Latest Arlington Mix-Ups Face Congressional Scrutiny

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Rep. Rob Wittman, the Virginia Republican leading a House subcommittee hearing on the burial scandal at Arlington National Cemetery on Thursday, noted at one point that the Army had promised to determine the correct location and identity of every person buried at Arlington. “It seems to me that now we have learned that the Army doesn’t plan on following up on that promise,” he said sternly, “that there is not going to be 100 percent certainty in the identification of remains.”

Kathryn Condon, the new chief at Arlington who is in charge of fixing the mess there, pledged that the Army would “work on every gravesite at Arlington” to make sure they are in order.

Condon was testifying at a hearing of the House Armed Services Subcommittee on Oversight and Investigations in the wake of my recent piece in TIME that showed that Arlington officials are trying to determine the identity of some remains through an analysis of faulty burial paperwork that led to screw ups in the first place, rather than digging in the dirt to be sure.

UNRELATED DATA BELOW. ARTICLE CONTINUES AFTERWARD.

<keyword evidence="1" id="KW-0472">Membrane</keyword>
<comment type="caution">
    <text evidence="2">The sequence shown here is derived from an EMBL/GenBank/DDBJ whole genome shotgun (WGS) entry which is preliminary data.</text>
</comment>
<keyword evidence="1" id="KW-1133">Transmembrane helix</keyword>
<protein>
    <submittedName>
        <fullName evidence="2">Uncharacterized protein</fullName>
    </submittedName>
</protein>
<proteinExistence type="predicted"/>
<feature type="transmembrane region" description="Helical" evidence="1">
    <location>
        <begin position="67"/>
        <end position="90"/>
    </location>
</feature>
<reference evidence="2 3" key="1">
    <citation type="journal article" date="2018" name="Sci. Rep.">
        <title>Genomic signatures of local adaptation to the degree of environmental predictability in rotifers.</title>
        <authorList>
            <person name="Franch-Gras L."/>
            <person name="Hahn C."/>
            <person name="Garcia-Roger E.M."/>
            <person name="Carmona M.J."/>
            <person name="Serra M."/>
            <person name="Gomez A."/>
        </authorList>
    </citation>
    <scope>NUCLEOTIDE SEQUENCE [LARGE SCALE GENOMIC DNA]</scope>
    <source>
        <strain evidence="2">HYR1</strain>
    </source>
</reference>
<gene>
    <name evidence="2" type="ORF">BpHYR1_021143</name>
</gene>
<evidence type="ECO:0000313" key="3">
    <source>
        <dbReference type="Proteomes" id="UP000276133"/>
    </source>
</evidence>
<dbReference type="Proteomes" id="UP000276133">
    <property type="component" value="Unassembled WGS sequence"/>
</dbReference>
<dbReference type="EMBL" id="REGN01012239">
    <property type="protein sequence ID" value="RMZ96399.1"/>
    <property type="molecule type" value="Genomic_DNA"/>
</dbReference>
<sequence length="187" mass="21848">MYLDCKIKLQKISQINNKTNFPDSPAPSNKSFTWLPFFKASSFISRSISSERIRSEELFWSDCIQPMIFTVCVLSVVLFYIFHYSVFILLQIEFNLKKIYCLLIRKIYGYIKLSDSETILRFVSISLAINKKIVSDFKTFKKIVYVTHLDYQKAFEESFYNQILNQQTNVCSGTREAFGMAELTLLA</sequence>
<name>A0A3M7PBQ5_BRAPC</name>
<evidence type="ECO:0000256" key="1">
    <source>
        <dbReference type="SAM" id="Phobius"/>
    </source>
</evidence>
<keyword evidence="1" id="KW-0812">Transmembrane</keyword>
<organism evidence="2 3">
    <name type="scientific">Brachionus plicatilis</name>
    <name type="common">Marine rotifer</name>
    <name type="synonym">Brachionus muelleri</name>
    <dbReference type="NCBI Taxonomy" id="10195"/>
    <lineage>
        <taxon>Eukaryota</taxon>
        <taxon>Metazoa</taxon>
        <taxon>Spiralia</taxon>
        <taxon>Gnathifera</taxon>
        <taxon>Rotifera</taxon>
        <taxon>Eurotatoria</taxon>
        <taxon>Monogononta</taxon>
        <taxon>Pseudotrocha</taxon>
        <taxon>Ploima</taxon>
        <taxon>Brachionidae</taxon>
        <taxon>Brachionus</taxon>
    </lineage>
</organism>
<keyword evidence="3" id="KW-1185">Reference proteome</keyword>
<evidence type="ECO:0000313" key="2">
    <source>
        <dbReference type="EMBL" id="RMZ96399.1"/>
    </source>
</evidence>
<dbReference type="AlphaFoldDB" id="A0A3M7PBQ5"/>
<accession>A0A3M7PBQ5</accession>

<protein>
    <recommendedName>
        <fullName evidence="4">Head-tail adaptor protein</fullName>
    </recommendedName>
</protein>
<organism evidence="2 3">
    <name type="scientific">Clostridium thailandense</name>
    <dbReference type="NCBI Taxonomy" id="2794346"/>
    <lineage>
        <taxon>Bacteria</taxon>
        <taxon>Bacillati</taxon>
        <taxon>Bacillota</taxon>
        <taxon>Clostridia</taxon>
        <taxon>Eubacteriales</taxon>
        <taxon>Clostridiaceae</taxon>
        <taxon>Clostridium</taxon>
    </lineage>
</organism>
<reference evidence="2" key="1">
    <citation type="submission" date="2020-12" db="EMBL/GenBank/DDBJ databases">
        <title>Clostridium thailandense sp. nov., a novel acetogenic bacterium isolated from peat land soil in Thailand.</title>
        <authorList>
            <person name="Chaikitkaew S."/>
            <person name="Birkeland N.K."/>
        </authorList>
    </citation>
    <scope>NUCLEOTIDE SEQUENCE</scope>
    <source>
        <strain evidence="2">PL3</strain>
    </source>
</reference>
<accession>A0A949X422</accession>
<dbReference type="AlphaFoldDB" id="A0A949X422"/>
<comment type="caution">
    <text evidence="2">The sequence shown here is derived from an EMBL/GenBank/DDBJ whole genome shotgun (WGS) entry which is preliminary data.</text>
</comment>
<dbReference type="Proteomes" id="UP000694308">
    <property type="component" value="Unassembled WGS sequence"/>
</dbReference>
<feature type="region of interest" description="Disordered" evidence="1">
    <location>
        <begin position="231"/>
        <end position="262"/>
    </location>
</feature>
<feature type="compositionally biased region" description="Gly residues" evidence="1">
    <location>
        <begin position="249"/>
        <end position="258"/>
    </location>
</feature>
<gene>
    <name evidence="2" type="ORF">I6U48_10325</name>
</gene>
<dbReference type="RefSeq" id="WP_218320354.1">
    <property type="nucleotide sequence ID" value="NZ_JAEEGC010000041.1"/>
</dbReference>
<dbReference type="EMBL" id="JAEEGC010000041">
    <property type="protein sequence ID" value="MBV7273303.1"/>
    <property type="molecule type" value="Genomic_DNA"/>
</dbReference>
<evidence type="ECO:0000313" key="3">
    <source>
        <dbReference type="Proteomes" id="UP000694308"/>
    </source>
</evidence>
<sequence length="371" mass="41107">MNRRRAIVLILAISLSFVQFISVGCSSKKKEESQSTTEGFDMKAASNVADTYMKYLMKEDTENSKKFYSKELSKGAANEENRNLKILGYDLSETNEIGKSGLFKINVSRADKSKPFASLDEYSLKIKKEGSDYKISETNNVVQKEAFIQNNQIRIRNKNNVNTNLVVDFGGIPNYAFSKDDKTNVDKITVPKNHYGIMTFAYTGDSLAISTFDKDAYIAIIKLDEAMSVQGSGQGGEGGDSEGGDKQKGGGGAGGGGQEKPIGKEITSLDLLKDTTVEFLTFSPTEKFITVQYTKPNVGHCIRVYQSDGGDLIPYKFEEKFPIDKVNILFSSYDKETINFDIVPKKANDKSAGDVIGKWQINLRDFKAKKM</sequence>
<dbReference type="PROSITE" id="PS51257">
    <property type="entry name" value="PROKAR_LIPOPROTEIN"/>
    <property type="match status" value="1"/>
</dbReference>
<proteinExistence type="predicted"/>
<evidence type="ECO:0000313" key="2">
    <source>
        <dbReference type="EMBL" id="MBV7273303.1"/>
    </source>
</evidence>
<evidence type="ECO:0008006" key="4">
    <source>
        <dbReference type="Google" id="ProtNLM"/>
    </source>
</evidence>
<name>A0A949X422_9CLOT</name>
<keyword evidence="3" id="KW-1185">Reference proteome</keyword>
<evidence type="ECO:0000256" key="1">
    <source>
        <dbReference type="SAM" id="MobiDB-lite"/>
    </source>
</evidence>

The hearing came a day after Army Secretary John McHugh responded in a letter to questions from Missouri Democrat Sen. Claire McCaskill about the scope of the problem at Arlington. McHugh wrote that in the last several months, Arlington had discovered 18 graves that were “mismarked or unmarked,” mistakes that typically occur at Arlington because of paperwork problems.

McHugh’s letter did not detail exactly what “mismarked or unmarked” graves means, though it seems likely that he was referring to graves with the wrong headstones or none at all. (At the hearing, New Jersey Republican Rep. Jon Runyan announced that one of his constituents went out to visit the headstone of a family member in March, only to find the wrong headstone there. Arlington has since fixed the issue, Runyan said.)

Also testifying was Retired Air Force Col. Bill Koch. The remains of Koch’s wife, Jean, were involved in a horrifying domino-like series of burial mix-ups discovered last summer. “I think we have more than one Unknown Soldier at Arlington Cemetery now,” Koch said at the hearings. Motioning over to where the reporters were sitting, he said, “Ask the media to keep it up.”

Condon did pledge to fix every problem at Arlington, though arguments over just what “fix” means are likely to continue for some time.

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